When Alex died I intuitively knew I had to go through this grieving process organically, in my own way. I didn’t want to read books about the phases of grief or talk to other mothers who had lost a child. I didn’t want to know what what was ahead of me. But I learned that it was dangerous for me to drift without a rudder. I needed to manage my grief.
At first, the shock and grief were so overwhelming that “managing my grief” meant not being alone. Of course at first there were always people around but after the wake and funeral were over, friends and family returned to their busy lives. The alone time was the most difficult time. So I would make a plan to have a visit with a friend, a sister, or a niece. I would make a plan to give me something to look forward to; some small reason to get out of bed in the morning.
I recognized the need to manage my grief very early on, while my daughter was still at home with us. Together we addressed some of the excruciating task of dealing with Alex’s affairs and we decided to follow up a “crappy” task with a “happy” one. For example, we would plan a small shopping trip to follow a visit to the lawyer. “Crappy and Happy” became our modus operandi.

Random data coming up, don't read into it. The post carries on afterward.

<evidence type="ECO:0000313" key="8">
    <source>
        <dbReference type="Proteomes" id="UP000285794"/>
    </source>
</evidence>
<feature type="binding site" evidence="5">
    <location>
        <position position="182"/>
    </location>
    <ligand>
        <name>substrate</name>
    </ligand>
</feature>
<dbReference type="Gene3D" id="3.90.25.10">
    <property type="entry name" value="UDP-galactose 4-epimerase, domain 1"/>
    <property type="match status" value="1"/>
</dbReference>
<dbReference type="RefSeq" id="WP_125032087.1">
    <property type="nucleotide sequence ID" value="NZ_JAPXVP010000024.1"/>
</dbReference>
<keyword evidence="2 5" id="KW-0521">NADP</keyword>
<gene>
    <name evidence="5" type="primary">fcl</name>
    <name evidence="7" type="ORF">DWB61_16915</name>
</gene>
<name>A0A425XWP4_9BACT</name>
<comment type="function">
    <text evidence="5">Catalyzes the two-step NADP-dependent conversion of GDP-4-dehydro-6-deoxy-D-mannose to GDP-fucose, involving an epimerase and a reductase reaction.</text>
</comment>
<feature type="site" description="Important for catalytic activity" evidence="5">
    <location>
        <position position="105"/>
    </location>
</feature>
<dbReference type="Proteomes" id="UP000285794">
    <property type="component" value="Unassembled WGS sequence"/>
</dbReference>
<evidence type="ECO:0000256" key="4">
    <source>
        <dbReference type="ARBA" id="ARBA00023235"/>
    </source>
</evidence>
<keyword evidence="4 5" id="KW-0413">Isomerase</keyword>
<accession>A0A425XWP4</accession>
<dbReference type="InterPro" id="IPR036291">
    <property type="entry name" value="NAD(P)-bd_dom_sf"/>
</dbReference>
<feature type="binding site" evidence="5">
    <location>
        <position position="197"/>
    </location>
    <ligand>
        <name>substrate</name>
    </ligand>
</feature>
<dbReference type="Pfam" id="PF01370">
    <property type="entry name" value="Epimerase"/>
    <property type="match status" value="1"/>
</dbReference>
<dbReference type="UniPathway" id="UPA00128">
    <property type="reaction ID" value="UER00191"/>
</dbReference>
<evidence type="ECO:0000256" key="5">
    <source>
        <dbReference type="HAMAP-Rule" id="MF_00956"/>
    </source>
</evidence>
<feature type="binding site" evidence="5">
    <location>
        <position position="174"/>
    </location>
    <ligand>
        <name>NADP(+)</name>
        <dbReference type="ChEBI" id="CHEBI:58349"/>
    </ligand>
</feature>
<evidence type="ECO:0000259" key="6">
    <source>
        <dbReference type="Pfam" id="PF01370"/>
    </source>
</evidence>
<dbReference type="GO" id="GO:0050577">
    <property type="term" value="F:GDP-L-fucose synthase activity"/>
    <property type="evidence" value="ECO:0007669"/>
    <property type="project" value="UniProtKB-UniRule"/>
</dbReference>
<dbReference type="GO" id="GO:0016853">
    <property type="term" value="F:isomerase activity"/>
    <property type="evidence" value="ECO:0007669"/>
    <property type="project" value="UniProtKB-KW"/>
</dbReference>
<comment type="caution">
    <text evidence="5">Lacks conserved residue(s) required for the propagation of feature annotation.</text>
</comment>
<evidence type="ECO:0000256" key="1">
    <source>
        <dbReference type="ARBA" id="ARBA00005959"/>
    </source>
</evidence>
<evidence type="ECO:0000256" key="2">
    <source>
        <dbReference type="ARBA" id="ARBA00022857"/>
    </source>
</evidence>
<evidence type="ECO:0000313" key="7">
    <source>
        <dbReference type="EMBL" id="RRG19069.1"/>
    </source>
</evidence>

Although it’s been over six months since Alex died, managing my grief is still a necessity. Today it takes different forms.
It takes the form of small projects like making crocheted hearts for the wall-hanging in the kitchen. (See photo.) It takes the form of clutter-clearing and creating peaceful rooms in my home. It takes the form of getting together with friends both in real life and here on the porch. It takes the form of a walk in nature. I manage my grief today by deliberately including in my day small things which make me feel good.
How do you manage grief? Do you find direction in books, solace in activities? What has helped you most?